The Common Islamist: Principle, Pragmatism, or Triumphalism?

Islamist Giza Protest

From my new article on EgyptSource:

For many in Egypt, conspiracies and manipulations are evident, none clearer than the current battle over the Supreme Constitutional Court. Many liberals are convinced Islamists are seeking to destroy the judiciary in order to establish control over all three branches of government.

But do Islamists see themselves this way? Setting aside any possible top level schemes and propaganda among Muslim Brotherhood and Salafi leaders, do their supporters believe they are involved in a pre-planned hijacking of the revolution? Or might their own assumed conspiracies of the liberals have a measure of legitimacy?

‘They are doing everything they can to keep the decisive voice from going to the people,’ Ezzat al-Salamony, a member of the Guidance Bureau of the Islamic Group in Cairo, said of the secular politicians.

Demonstrations on Sunday at the Supreme Constitutional Court led to its chief justice suspending all work in protest. The headline of Ahram Online read: ‘Besieged by Islamist protestors, court delays ruling on Constituent Assembly’. Attending this protest, I witnessed hundreds chanting against the court.

But I also witnessed scores of riot police securing the entrance, enabling anyone to go in or out.

SCC Islamist Protest

I write next of what may represent a liberal effort to discredit Islamists via the protest at the court. But there may well be other games as well by the other side:

In his [Morsi’s] earlier declaration the president issued two more months for this assembly to complete its work. But in this closed door meeting the message was different.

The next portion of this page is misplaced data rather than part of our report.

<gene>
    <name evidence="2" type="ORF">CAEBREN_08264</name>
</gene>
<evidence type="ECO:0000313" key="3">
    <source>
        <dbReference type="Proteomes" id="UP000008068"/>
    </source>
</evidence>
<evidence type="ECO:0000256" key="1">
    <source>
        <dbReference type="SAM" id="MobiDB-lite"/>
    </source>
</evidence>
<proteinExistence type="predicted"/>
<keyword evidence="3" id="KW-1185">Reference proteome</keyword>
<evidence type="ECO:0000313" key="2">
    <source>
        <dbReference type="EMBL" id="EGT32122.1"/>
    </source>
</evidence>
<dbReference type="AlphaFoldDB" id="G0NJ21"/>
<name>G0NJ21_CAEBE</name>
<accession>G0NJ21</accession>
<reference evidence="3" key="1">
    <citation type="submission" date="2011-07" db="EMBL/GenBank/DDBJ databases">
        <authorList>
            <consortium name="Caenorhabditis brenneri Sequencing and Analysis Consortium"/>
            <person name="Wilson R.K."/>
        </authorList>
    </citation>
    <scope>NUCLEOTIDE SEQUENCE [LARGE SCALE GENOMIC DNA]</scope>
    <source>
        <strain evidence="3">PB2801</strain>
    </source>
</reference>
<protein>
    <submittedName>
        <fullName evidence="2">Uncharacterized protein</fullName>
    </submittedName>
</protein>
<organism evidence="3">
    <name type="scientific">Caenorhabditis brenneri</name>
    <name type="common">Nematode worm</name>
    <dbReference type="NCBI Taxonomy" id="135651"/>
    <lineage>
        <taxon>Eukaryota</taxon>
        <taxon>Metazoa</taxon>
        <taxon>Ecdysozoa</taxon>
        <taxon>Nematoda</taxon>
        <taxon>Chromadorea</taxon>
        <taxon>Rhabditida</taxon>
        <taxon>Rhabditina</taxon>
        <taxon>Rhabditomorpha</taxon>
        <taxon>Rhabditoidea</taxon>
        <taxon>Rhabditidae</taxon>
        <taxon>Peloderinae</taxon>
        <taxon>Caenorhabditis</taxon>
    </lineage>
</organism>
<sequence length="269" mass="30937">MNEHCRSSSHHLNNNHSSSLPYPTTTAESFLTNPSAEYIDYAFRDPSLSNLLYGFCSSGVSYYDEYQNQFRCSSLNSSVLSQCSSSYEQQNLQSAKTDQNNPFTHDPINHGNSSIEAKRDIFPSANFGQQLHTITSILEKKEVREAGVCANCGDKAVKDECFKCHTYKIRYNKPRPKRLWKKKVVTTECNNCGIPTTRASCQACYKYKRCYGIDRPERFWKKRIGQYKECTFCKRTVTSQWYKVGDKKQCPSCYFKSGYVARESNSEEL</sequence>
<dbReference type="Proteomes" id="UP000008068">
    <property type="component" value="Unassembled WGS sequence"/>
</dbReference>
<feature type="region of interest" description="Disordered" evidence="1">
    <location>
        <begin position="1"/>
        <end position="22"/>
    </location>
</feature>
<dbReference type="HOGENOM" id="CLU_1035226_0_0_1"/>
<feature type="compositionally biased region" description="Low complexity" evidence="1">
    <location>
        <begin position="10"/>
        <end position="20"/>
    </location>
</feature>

‘Either we accept the declaration, or the constitution would be voted on tomorrow [Thursday, November 29],’ said Messiha, referring to the message delivered by the president’s legal advisor Mohamed Gadallah. The president was forcing their hand, and they refused. Just like that, the two months disappeared.

But most of the article is given to direct quotes from protesting Islamists, such as this one:

‘We can go outside the law if necessary for the public interest,’ said Adel Mohamed, ‘and the wali al-amr [Islamic terminology for the leading governmental authority] has the right to define the public interest.

‘Morsi walks righteously because he knows God, whereas Mubarak [also a wali al-amr] put those who mentioned the name of God in prison.’

Some of the quotes will resonate, others will infuriate. I can only hope, though, that all were sincere. For the most part I did not feel Islamists were trying to sell me a bill of goods.

Now, the country must make that determination. The referendum on the constitution is scheduled for December 15. The next two weeks will be very interesting.

Please click here to read the rest of the article at EgyptSource.

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